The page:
Origami Robots Enter the Surgical Fold
Perhaps the most creative way to fold a piece of paper — origami — is now being used to create small, ingestible robotic tools, an MIT News article reports.
Developed by researchers at Massachusetts Institute of Technology, the University of Sheffield in England and the Tokyo Institute of Technology, the origami robot is swallowed in capsule form, then travels to the stomach where it unfolds itself and can be maneuvered from outside the body using magnetic fields, MIT notes.
This isn’t the first time MIT’s department of electrical engineering and computer science has created an origami robot, but the newest model has a significantly different body design, states the report.
“It’s really exciting to see our small origami robots doing something with potential important applications to health care,” said Daniela Rus, leader of the research group that authored the technology.
Can Memory Be Regained Through Electric Current?
There are a number of researchers who are studying the use of the electric current in deep-brain stimulation already used to treat Parkinson's disease to treat Alzheimer’s disease and dementia, an NPR blog reports.
Andres Lozano, M.D., chair of neurosurgery at the University of Toronto, is one who has done several studies on the topic. Among them is a randomized trial of 42 patients on which he implanted electrodes in the fornix — “the highway leading into the hippocampus,” he said in the blog. The electric current was turned on in only half right away and the other half a year later, although they didn't know it. Findings showed both the surgery and the deep-brain stimulation to be safe, but results were not as conclusive.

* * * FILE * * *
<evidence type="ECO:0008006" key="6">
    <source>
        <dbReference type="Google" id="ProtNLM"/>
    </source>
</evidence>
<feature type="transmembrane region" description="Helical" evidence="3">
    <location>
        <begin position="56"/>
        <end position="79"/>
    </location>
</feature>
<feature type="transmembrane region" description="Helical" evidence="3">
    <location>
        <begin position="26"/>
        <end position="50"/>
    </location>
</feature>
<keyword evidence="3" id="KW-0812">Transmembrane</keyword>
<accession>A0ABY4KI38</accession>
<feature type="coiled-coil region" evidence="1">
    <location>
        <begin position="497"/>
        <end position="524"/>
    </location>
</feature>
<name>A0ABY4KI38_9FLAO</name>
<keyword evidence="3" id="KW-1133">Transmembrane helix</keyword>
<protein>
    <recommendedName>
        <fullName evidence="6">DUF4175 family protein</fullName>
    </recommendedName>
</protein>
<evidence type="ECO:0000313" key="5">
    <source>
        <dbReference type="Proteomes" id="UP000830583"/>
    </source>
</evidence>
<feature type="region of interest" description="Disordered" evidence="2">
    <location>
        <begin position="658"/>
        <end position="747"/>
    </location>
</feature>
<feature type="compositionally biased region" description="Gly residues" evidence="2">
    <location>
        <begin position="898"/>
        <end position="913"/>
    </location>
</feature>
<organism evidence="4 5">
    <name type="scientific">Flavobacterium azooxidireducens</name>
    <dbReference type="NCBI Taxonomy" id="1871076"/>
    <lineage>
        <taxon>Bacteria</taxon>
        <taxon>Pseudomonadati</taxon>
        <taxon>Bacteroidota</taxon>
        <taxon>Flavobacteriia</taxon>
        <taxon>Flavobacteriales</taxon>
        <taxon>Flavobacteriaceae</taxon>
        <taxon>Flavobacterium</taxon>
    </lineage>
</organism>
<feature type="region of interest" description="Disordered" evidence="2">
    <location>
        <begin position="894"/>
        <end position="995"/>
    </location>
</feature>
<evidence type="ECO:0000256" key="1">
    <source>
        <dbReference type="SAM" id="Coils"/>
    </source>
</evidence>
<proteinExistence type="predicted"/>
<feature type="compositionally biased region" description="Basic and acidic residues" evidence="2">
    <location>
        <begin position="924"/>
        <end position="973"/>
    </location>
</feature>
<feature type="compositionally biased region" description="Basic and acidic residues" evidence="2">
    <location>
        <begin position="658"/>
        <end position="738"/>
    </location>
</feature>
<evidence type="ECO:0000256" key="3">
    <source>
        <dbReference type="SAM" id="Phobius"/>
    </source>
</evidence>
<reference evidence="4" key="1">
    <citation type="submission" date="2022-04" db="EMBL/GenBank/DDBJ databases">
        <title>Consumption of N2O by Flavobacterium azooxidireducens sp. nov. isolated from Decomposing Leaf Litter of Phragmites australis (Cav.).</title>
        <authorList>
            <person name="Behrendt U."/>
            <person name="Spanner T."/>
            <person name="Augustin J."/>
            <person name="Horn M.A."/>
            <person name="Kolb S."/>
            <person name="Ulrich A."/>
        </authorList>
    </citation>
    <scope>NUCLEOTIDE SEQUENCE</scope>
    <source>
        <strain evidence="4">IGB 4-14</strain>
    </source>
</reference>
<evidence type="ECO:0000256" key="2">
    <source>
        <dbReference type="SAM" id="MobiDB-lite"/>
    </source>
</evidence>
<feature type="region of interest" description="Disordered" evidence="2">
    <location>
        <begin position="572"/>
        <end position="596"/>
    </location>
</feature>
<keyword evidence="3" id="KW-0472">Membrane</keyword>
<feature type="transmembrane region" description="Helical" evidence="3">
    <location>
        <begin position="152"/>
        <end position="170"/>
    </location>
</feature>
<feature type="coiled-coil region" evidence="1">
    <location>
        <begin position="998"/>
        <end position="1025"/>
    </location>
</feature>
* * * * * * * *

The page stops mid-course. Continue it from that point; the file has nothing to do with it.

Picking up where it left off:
After a year there were no differences in cognition worth mentioning, but because Alzheimer’s works slowly it may take time to see any effect. We’ll have to wait four years until Lozano’s results are made available, says NPR. Hopefully there will be some promise.
App Helps Families ‘Stumble’ Into Autism Abilities
Husband and wife, Cuong Do and Lori Rickles tirelessly searched for a device to help them realize their autistic son’s strengths so they could tailor his future around them — with no success. Instead, they founded Identifor and aided in developing a web and mobile platform that helps those with autism spectrum disorder to discover their hidden talents, according to an Identifor news release.
The free platform was designed with the help of a host of leaders in their respective fields and uses a specially designed algorithm to create highly engaging games to cater to those with autism spectrum disorder. A dashboard then shows each user’s strengths and possible career interests among other data, the release says.
“We’re motivated by the stories of how parents stumble upon their child’s abilities and are then able to pursue schooling or jobs that build on those strengths,”said Cuong Do in the release.
Wipe On Transparent Skin and Wipe Out Wrinkles
We’ve all seen those plastic surgery nightmares with swollen lips and cheeks, but an invisible polymer “second skin” soon may make those surgeries obsolete, and even have some real medical benefit down the road, a STATnews report finds.
Olivio Laboratories developed the surprisingly simple skin tech. Rub two gels on your skin, and as they dry the gel hardens into an invisible flexible layer on top of your natural skin. It can be used to tighten those wrinkles you’re worried about, but may also be used to deliver medication that could be absorbed by the wearer in the future, according to the report.
The paper detailing the technology was published in Nature. Read for yourself and consider the possibility of kissing those wrinkles goodbye.